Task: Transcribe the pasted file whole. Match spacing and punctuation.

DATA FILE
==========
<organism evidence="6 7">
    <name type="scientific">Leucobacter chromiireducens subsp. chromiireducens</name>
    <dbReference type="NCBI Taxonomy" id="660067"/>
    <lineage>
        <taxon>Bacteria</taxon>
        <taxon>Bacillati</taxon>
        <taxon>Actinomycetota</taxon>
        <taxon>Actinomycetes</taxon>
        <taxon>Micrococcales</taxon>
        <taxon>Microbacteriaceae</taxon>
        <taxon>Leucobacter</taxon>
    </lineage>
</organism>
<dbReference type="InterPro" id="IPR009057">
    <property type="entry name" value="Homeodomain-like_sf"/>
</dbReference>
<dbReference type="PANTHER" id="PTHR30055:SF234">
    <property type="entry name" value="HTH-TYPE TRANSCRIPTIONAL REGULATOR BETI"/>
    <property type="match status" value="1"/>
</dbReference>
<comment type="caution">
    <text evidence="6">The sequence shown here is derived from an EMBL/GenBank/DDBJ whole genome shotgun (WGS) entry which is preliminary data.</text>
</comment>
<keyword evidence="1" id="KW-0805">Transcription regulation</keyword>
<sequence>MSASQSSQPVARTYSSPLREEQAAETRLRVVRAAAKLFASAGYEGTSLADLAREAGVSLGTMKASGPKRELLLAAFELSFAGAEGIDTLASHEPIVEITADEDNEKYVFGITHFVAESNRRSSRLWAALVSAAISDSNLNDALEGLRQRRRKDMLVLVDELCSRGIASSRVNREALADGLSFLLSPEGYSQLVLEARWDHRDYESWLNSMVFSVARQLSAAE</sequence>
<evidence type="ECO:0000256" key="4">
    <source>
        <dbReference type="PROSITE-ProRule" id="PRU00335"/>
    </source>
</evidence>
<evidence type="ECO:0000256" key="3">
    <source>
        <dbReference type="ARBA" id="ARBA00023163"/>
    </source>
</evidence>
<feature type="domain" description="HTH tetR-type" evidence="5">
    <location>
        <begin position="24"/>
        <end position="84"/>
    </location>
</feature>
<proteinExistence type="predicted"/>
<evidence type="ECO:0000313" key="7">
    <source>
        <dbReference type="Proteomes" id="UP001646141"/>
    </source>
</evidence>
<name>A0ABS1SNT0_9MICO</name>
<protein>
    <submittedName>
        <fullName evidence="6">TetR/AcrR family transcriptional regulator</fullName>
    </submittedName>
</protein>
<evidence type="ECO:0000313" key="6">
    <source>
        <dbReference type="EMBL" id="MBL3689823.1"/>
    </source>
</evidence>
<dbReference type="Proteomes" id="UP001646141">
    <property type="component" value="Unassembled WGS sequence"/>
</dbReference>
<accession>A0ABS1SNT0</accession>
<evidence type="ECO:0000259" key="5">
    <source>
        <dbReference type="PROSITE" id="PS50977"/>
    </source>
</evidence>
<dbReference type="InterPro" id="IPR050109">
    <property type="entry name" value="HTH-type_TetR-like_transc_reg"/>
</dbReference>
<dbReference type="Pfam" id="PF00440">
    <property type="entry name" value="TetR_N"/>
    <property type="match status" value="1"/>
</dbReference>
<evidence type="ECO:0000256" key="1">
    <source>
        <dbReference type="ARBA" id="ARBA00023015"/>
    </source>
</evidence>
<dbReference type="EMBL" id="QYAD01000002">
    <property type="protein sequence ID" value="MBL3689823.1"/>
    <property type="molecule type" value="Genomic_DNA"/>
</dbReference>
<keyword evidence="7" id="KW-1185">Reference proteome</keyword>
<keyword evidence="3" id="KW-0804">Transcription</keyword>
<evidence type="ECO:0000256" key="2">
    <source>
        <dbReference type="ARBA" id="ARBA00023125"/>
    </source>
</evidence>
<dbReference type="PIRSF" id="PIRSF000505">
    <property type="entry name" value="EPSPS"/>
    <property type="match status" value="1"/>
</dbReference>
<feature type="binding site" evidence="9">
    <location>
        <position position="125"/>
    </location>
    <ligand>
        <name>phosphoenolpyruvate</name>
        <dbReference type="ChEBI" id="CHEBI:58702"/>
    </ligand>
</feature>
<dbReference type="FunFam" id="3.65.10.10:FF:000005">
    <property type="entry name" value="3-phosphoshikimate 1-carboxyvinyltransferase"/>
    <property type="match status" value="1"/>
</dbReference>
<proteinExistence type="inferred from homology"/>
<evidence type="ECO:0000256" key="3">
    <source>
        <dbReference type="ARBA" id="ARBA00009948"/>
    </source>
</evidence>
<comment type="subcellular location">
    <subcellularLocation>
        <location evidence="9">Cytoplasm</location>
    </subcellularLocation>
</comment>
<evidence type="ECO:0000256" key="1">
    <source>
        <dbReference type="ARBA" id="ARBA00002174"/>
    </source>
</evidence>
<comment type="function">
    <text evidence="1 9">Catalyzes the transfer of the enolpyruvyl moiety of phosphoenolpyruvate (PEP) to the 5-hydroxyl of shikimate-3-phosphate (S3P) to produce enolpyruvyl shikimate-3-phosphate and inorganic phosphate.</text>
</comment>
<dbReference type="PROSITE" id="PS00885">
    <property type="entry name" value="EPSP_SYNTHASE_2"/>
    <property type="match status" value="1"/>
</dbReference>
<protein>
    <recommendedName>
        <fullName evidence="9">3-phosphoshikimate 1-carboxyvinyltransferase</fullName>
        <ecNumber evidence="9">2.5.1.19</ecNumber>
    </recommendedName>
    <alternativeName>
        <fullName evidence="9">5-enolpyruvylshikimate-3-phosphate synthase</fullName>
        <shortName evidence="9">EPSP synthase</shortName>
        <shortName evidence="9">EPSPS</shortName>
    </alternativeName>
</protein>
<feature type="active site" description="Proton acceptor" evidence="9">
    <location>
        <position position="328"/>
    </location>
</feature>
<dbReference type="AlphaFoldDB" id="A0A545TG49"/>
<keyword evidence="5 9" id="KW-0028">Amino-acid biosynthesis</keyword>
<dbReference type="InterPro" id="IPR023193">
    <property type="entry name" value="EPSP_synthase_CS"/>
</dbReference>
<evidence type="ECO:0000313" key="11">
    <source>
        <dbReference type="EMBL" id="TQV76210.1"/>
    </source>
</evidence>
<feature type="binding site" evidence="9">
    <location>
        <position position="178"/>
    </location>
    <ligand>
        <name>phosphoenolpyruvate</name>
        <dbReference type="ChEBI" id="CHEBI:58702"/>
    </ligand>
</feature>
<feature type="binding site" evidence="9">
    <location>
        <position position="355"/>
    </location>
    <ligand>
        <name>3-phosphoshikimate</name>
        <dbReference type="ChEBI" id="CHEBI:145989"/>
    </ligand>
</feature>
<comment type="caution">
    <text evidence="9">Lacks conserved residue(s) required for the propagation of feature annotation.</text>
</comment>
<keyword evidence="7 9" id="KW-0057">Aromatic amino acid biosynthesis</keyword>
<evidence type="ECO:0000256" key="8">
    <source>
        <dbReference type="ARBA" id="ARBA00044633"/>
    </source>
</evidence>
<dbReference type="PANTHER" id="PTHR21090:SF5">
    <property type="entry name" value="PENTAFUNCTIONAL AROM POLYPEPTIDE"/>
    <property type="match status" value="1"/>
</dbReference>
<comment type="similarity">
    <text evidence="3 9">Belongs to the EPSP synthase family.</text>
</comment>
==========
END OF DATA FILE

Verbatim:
<organism evidence="6 7">
    <name type="scientific">Leucobacter chromiireducens subsp. chromiireducens</name>
    <dbReference type="NCBI Taxonomy" id="660067"/>
    <lineage>
        <taxon>Bacteria</taxon>
        <taxon>Bacillati</taxon>
        <taxon>Actinomycetota</taxon>
        <taxon>Actinomycetes</taxon>
        <taxon>Micrococcales</taxon>
        <taxon>Microbacteriaceae</taxon>
        <taxon>Leucobacter</taxon>
    </lineage>
</organism>
<dbReference type="InterPro" id="IPR009057">
    <property type="entry name" value="Homeodomain-like_sf"/>
</dbReference>
<dbReference type="PANTHER" id="PTHR30055:SF234">
    <property type="entry name" value="HTH-TYPE TRANSCRIPTIONAL REGULATOR BETI"/>
    <property type="match status" value="1"/>
</dbReference>
<comment type="caution">
    <text evidence="6">The sequence shown here is derived from an EMBL/GenBank/DDBJ whole genome shotgun (WGS) entry which is preliminary data.</text>
</comment>
<keyword evidence="1" id="KW-0805">Transcription regulation</keyword>
<sequence>MSASQSSQPVARTYSSPLREEQAAETRLRVVRAAAKLFASAGYEGTSLADLAREAGVSLGTMKASGPKRELLLAAFELSFAGAEGIDTLASHEPIVEITADEDNEKYVFGITHFVAESNRRSSRLWAALVSAAISDSNLNDALEGLRQRRRKDMLVLVDELCSRGIASSRVNREALADGLSFLLSPEGYSQLVLEARWDHRDYESWLNSMVFSVARQLSAAE</sequence>
<evidence type="ECO:0000256" key="4">
    <source>
        <dbReference type="PROSITE-ProRule" id="PRU00335"/>
    </source>
</evidence>
<evidence type="ECO:0000256" key="3">
    <source>
        <dbReference type="ARBA" id="ARBA00023163"/>
    </source>
</evidence>
<feature type="domain" description="HTH tetR-type" evidence="5">
    <location>
        <begin position="24"/>
        <end position="84"/>
    </location>
</feature>
<proteinExistence type="predicted"/>
<evidence type="ECO:0000313" key="7">
    <source>
        <dbReference type="Proteomes" id="UP001646141"/>
    </source>
</evidence>
<name>A0ABS1SNT0_9MICO</name>
<protein>
    <submittedName>
        <fullName evidence="6">TetR/AcrR family transcriptional regulator</fullName>
    </submittedName>
</protein>
<evidence type="ECO:0000313" key="6">
    <source>
        <dbReference type="EMBL" id="MBL3689823.1"/>
    </source>
</evidence>
<dbReference type="Proteomes" id="UP001646141">
    <property type="component" value="Unassembled WGS sequence"/>
</dbReference>
<accession>A0ABS1SNT0</accession>
<evidence type="ECO:0000259" key="5">
    <source>
        <dbReference type="PROSITE" id="PS50977"/>
    </source>
</evidence>
<dbReference type="InterPro" id="IPR050109">
    <property type="entry name" value="HTH-type_TetR-like_transc_reg"/>
</dbReference>
<dbReference type="Pfam" id="PF00440">
    <property type="entry name" value="TetR_N"/>
    <property type="match status" value="1"/>
</dbReference>
<evidence type="ECO:0000256" key="1">
    <source>
        <dbReference type="ARBA" id="ARBA00023015"/>
    </source>
</evidence>
<dbReference type="EMBL" id="QYAD01000002">
    <property type="protein sequence ID" value="MBL3689823.1"/>
    <property type="molecule type" value="Genomic_DNA"/>
</dbReference>
<keyword evidence="7" id="KW-1185">Reference proteome</keyword>
<keyword evidence="3" id="KW-0804">Transcription</keyword>
<evidence type="ECO:0000256" key="2">
    <source>
        <dbReference type="ARBA" id="ARBA00023125"/>
    </source>
</evidence>
<dbReference type="PIRSF" id="PIRSF000505">
    <property type="entry name" value="EPSPS"/>
    <property type="match status" value="1"/>
</dbReference>
<feature type="binding site" evidence="9">
    <location>
        <position position="125"/>
    </location>
    <ligand>
        <name>phosphoenolpyruvate</name>
        <dbReference type="ChEBI" id="CHEBI:58702"/>
    </ligand>
</feature>
<dbReference type="FunFam" id="3.65.10.10:FF:000005">
    <property type="entry name" value="3-phosphoshikimate 1-carboxyvinyltransferase"/>
    <property type="match status" value="1"/>
</dbReference>
<proteinExistence type="inferred from homology"/>
<evidence type="ECO:0000256" key="3">
    <source>
        <dbReference type="ARBA" id="ARBA00009948"/>
    </source>
</evidence>
<comment type="subcellular location">
    <subcellularLocation>
        <location evidence="9">Cytoplasm</location>
    </subcellularLocation>
</comment>
<evidence type="ECO:0000256" key="1">
    <source>
        <dbReference type="ARBA" id="ARBA00002174"/>
    </source>
</evidence>
<comment type="function">
    <text evidence="1 9">Catalyzes the transfer of the enolpyruvyl moiety of phosphoenolpyruvate (PEP) to the 5-hydroxyl of shikimate-3-phosphate (S3P) to produce enolpyruvyl shikimate-3-phosphate and inorganic phosphate.</text>
</comment>
<dbReference type="PROSITE" id="PS00885">
    <property type="entry name" value="EPSP_SYNTHASE_2"/>
    <property type="match status" value="1"/>
</dbReference>
<protein>
    <recommendedName>
        <fullName evidence="9">3-phosphoshikimate 1-carboxyvinyltransferase</fullName>
        <ecNumber evidence="9">2.5.1.19</ecNumber>
    </recommendedName>
    <alternativeName>
        <fullName evidence="9">5-enolpyruvylshikimate-3-phosphate synthase</fullName>
        <shortName evidence="9">EPSP synthase</shortName>
        <shortName evidence="9">EPSPS</shortName>
    </alternativeName>
</protein>
<feature type="active site" description="Proton acceptor" evidence="9">
    <location>
        <position position="328"/>
    </location>
</feature>
<dbReference type="AlphaFoldDB" id="A0A545TG49"/>
<keyword evidence="5 9" id="KW-0028">Amino-acid biosynthesis</keyword>
<dbReference type="InterPro" id="IPR023193">
    <property type="entry name" value="EPSP_synthase_CS"/>
</dbReference>
<evidence type="ECO:0000313" key="11">
    <source>
        <dbReference type="EMBL" id="TQV76210.1"/>
    </source>
</evidence>
<feature type="binding site" evidence="9">
    <location>
        <position position="178"/>
    </location>
    <ligand>
        <name>phosphoenolpyruvate</name>
        <dbReference type="ChEBI" id="CHEBI:58702"/>
    </ligand>
</feature>
<feature type="binding site" evidence="9">
    <location>
        <position position="355"/>
    </location>
    <ligand>
        <name>3-phosphoshikimate</name>
        <dbReference type="ChEBI" id="CHEBI:145989"/>
    </ligand>
</feature>
<comment type="caution">
    <text evidence="9">Lacks conserved residue(s) required for the propagation of feature annotation.</text>
</comment>
<keyword evidence="7 9" id="KW-0057">Aromatic amino acid biosynthesis</keyword>
<evidence type="ECO:0000256" key="8">
    <source>
        <dbReference type="ARBA" id="ARBA00044633"/>
    </source>
</evidence>
<dbReference type="PANTHER" id="PTHR21090:SF5">
    <property type="entry name" value="PENTAFUNCTIONAL AROM POLYPEPTIDE"/>
    <property type="match status" value="1"/>
</dbReference>
<comment type="similarity">
    <text evidence="3 9">Belongs to the EPSP synthase family.</text>
</comment>